Smaller tweaks to gameplay are noteworthy such as no longer fighting fire off your arm every time enemies throw it into the mix which became a big nuisance in Far Cry 5 and usually got you killed. And what many have been anticipating to be patched into the previous title: your dog companion can now ride with you in your vehicle which only adds onto the immersion when playing in the Montana wasteland.


Strafing away from the traditional way of leveling up by killing masses of enemies from stealth to open gameplay, players are rewarded from challenges in New Dawn which branch off between hunting, using certain weapons & their respected tiers, and exploring. Perks are nothing new either with most returning elements such as unlocking features like the fishing rod or the grappling hook to holstering more weapons.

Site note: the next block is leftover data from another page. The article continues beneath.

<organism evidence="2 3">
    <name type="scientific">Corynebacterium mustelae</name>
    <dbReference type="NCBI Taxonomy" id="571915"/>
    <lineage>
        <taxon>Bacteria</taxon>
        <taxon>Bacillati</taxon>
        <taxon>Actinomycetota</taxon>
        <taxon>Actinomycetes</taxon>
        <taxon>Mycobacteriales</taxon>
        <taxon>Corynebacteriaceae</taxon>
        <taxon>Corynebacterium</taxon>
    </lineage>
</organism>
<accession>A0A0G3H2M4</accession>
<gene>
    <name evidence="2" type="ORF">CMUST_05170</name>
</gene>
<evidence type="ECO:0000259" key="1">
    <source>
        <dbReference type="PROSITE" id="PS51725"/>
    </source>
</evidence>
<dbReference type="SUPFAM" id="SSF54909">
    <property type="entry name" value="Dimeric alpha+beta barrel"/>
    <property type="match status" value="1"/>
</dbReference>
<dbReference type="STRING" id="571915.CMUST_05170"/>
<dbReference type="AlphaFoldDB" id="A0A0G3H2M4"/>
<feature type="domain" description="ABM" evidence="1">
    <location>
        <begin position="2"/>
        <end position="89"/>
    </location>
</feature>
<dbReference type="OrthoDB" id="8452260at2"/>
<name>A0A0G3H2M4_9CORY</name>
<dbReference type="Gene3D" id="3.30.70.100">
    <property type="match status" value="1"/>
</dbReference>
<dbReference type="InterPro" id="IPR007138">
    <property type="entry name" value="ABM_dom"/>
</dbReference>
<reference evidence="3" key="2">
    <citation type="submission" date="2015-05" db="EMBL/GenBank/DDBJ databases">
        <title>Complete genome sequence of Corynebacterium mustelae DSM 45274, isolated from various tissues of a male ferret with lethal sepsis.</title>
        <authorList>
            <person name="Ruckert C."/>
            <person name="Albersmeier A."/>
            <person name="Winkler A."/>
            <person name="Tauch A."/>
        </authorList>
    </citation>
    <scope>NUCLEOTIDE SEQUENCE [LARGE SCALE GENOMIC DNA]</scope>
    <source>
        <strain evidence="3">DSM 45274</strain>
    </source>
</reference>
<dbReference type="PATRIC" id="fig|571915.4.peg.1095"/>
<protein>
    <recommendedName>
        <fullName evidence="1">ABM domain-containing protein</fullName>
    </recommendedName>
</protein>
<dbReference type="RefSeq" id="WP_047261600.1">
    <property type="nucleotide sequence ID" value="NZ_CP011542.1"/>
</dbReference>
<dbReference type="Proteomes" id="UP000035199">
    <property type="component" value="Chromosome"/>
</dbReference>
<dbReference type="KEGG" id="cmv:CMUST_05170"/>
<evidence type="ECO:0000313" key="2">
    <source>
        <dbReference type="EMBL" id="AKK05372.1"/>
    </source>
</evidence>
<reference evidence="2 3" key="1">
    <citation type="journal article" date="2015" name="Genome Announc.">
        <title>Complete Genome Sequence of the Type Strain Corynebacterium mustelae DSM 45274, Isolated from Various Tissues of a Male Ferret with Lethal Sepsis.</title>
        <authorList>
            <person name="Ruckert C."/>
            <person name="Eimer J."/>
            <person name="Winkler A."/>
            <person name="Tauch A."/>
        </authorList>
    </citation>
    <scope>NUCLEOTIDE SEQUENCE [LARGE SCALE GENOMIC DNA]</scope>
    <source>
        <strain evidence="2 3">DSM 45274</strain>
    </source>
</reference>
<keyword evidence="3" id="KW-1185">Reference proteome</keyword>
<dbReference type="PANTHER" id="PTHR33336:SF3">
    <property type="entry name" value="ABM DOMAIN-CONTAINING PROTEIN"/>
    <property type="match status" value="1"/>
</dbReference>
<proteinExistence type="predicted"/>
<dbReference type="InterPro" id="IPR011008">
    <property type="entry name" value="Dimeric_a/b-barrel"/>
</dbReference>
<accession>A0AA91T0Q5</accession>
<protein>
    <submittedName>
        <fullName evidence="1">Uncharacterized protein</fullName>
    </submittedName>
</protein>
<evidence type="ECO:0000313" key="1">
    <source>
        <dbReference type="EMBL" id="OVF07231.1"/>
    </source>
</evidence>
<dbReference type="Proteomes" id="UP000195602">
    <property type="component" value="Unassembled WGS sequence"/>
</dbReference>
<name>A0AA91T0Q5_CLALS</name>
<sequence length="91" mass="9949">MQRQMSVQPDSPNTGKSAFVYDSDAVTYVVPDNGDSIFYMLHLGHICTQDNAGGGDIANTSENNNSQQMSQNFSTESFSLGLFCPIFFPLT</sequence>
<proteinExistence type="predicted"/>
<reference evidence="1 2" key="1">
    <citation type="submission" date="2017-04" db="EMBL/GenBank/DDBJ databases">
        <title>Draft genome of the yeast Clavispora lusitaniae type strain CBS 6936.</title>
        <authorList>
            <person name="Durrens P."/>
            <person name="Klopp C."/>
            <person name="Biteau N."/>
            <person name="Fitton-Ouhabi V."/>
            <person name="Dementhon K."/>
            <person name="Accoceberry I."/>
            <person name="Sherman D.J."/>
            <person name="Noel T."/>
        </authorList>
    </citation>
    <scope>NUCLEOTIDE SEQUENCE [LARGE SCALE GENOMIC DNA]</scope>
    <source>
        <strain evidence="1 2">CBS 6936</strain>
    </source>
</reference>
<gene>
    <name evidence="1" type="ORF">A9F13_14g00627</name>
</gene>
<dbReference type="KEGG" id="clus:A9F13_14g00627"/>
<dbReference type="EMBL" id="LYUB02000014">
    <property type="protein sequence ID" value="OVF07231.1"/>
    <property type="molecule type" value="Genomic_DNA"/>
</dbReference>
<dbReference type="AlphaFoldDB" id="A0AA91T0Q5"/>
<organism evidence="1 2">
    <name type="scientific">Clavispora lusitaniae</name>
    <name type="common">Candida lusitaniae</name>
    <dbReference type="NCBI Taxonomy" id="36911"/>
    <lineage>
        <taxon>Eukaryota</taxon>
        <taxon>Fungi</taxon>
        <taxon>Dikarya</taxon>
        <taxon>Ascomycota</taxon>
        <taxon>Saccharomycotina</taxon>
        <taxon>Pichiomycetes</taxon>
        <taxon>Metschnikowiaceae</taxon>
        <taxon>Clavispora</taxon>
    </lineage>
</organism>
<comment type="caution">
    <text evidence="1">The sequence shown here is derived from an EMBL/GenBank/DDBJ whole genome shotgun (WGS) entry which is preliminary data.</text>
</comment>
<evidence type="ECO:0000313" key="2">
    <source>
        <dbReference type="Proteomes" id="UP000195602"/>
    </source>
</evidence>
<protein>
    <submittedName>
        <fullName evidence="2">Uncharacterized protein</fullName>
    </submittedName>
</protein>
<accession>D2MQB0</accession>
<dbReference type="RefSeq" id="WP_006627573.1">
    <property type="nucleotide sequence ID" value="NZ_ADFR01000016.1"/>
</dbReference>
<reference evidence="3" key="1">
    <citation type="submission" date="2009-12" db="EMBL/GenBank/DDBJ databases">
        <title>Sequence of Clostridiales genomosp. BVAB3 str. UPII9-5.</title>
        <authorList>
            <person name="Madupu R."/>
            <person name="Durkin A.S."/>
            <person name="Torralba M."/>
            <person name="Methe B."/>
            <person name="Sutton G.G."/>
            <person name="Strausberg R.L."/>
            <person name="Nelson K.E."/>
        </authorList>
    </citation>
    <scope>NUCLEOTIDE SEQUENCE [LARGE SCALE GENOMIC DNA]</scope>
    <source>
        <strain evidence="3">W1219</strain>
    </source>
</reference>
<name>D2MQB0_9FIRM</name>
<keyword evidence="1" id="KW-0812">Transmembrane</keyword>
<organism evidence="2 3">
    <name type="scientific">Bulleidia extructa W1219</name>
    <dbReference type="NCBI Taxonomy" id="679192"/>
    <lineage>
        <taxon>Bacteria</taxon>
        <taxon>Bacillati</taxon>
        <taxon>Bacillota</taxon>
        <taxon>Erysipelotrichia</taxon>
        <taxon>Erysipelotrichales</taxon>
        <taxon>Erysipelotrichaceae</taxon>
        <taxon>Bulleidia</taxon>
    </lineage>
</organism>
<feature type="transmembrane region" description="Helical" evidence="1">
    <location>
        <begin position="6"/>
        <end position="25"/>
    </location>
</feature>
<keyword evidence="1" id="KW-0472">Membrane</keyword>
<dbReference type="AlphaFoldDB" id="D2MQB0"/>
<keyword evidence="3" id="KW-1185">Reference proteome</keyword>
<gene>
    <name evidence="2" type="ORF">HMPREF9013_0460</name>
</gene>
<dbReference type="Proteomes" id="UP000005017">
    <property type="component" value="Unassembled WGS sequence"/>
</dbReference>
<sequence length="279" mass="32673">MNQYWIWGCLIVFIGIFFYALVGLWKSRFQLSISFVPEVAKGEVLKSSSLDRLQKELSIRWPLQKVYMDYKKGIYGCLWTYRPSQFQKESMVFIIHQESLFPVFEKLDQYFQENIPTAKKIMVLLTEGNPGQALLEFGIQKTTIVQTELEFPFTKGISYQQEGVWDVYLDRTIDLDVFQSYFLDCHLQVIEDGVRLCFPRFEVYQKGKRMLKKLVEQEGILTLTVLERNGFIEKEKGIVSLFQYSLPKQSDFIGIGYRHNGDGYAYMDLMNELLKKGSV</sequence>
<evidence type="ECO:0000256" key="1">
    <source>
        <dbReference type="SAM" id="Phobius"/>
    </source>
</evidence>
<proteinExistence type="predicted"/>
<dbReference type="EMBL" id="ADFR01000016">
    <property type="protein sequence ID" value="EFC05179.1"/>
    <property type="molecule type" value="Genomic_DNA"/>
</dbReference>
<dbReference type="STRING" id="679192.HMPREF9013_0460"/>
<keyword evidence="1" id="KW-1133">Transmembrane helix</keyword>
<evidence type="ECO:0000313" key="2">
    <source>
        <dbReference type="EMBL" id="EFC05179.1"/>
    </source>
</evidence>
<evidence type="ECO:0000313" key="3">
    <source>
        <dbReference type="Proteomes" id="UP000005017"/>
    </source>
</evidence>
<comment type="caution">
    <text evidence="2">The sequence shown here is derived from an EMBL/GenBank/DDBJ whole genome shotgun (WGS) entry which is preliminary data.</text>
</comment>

There are some more survival-based perks that you will unlock about halfway through the game from story-related events that do bring game changing elements to the table. One being the ability to double jump. On top of others like being invisible for a short time and a berserk perk which restricts you to use your bare hands.

Crafting also plays a major role since this is the first time humanity retouch the surface of the Earth and having to rely on creating your own weapons, tools, and ammunition. Ranked enemies also applies for what you craft like firearms and vehicles, and even takedowns.